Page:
Forging a Predictive Path

For many talent managers, 2014 was going to be the year of predictive analytics.

The year was rife with predictive analytics conferences and research reports. Some corporate partnerships — including one between professional services firm KPMG and technology firm McLaren Group — foretold of a business environment in which predictive analytics would radically transform the insight available at talent leaders’ disposal.

And to some degree, it has. Still, as the industry forges ahead in 2015, evidence suggests the prognostications on predictive analytics in human resources may have been too optimistic.

“If predictive analytics were a baseball game, we’d be in the second inning,” said Brian Kelly, president at Vestrics, a predictive analytics firm in Durham, North Carolina. “Everyone’s appetite is quite large, but they are just learning how to do it.”

Despite the slow progress, some companies have shown great strides in using predictive analytics in talent management. These firms, profiled here, have used analytics to identify competency gaps, pinpoint reasons for sales slumps and improved hiring decisions.

What makes these companies successful, said Bill Schmarzo, chief technology officer of EMC Corp.’s global services for big data practice, is that they don’t begin with talent management — they end up there.

“Most predictive analytics efforts start by focusing on strategic goals to do things like create new revenue or monetize insights, vs. building organizational capabilities,” Schmarzo said. “They have to tie talent management back to that strategic goal.”

Sears Gets In the Mood

This is how Ian O’Keefe, head of talent analytics at Sears Holding Co., said he approaches the job. O’Keefe leads a team of analysts at the Hoffman Estates, Illinois-based retailer that has developed a complex analytical process for using people data, sales data, customer data and operations data to predict business performance.

“Sears is a deeply analytical company,” O’Keefe said. Predictive analytics “enables us to understand how things like collaboration, engagement and leadership influence outcomes that our business leaders care about.”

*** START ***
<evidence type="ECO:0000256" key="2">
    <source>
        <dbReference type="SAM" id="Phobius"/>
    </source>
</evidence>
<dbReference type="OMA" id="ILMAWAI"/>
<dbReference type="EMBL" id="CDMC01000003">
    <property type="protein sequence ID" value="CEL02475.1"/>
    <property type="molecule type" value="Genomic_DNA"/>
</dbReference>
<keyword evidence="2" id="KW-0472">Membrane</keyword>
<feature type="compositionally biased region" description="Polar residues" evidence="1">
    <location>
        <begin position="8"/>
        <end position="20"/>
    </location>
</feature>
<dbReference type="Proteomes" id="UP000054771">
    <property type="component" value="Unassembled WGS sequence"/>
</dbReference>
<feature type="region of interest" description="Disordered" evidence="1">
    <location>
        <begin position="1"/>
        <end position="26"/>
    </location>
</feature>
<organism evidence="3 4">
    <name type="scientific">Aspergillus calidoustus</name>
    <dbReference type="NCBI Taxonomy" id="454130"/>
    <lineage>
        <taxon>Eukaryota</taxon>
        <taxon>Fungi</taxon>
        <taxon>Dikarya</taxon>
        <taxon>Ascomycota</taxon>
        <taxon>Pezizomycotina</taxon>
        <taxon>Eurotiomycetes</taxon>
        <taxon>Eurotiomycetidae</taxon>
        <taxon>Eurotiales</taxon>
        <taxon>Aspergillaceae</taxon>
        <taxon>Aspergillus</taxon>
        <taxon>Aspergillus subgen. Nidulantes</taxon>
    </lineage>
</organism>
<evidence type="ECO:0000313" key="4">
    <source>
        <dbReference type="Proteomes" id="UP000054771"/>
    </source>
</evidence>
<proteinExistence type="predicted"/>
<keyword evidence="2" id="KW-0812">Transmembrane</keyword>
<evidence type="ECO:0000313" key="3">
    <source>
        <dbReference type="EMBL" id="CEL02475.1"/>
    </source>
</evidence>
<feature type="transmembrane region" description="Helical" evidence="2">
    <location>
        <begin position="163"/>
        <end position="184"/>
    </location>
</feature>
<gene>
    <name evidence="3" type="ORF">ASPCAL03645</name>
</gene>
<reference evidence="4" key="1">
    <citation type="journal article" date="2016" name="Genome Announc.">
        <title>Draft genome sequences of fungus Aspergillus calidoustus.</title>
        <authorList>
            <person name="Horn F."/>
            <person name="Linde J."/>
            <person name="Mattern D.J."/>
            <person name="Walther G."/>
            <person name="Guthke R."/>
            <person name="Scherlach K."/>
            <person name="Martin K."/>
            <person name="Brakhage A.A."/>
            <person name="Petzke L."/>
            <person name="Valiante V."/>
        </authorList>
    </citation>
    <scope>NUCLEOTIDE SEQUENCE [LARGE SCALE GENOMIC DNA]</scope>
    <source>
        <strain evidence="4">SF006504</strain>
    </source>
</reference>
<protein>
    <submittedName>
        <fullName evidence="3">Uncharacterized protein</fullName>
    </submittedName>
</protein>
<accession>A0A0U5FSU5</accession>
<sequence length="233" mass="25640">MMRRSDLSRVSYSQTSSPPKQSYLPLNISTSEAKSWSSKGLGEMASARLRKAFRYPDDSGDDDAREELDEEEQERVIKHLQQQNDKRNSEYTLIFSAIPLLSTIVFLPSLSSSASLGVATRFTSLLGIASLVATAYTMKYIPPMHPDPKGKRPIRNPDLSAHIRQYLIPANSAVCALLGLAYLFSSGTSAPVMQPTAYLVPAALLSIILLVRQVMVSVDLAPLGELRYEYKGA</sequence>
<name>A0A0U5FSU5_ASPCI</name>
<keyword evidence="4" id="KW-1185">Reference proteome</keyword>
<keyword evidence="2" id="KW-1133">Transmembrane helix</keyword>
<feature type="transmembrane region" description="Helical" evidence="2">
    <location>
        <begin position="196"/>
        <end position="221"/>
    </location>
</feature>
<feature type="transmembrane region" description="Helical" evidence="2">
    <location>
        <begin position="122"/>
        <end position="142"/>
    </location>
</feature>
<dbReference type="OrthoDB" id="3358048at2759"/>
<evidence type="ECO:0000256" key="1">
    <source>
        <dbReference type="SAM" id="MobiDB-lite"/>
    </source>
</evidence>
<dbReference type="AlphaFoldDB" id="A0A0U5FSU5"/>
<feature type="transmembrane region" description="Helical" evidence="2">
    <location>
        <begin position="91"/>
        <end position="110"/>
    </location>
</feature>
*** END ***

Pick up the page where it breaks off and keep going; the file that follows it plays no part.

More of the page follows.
A recent example of this involved tracking retail staff mood and its influence on sales and customer experience. O’Keefe’s team installed mood-tracking systems on all of the company’s time clocks at its stores. When employees punched in and out, a digital screen asks them to rank their mood on a five-point scale, ranging from “unstoppable” (one) to “frustrated” (five) or “not in the mood to answer” (six).

“We collected 80,000 moods per day over 15 months,” O’Keefe said.

Using the data, the data team built a model comparing overall mood ratings to sales numbers, including sales per hour and per store.

Among the more interesting findings: When people come to the store to buy a specific item, like a television, the mood of their salesperson won’t directly affect the sales outcome. But when O’Keefe’s team narrowed the analysis of the data to look at what else customers purchased, a trend emerged. When moods are positive, customers are more likely to purchase peripheral products, like surge protectors, extra cables and protective warranties.

“There is a lot of margin in those items, which leads to a more profitable basket,” O’Keefe said.

Because O’Keefe and the Sears data team can now predict the mood of a particular store on a particular day — busy traffic days tend to have lower moods than slower days — they are now exploring strategies to influence mood on high-traffic days through manager engagement.

For example, the team is piloting an automated email program that sends store managers videos and short training programs on how to motivate people. The email will also send reminders at key times on busy days to walk the floor and encourage team members. This is especially the case near the end of a shift, when moods tend to fall.

“It’s a great example of how we are using analytics to understand the things that incrementally influence sales outcomes in the store,” O’Keefe said.

Happy Nurses at Dignity Health

Not all organizations have to have a mature analytics process to make a difference, however.

Todd Horton, director of workforce intelligence at hospital system Dignity Health in San Francisco, said his team is just developing predictive analytics skills and has still produced valuable results. To help the team bolster its analytics capability, it partnered with talent management analytics firm Strategic Management Decisions HR.

Together, the team is consolidating data from employee surveys, satisfaction results and other internal data sources to identify correlations between employee behavior and patient outcomes. Working with a vendor has helped the team contribute now while building in-house expertise for future analytics efforts, Horton said.

One of the team’s early dives into data explored whether employment satisfaction was negatively influenced by “span” — how many nurses answer to a single manager — and the effect it had on patient satisfaction scores. The team’s gut instinct said that the more people a leader has to manage, the higher the risk that employees would be unhappy, resulting in a lower score.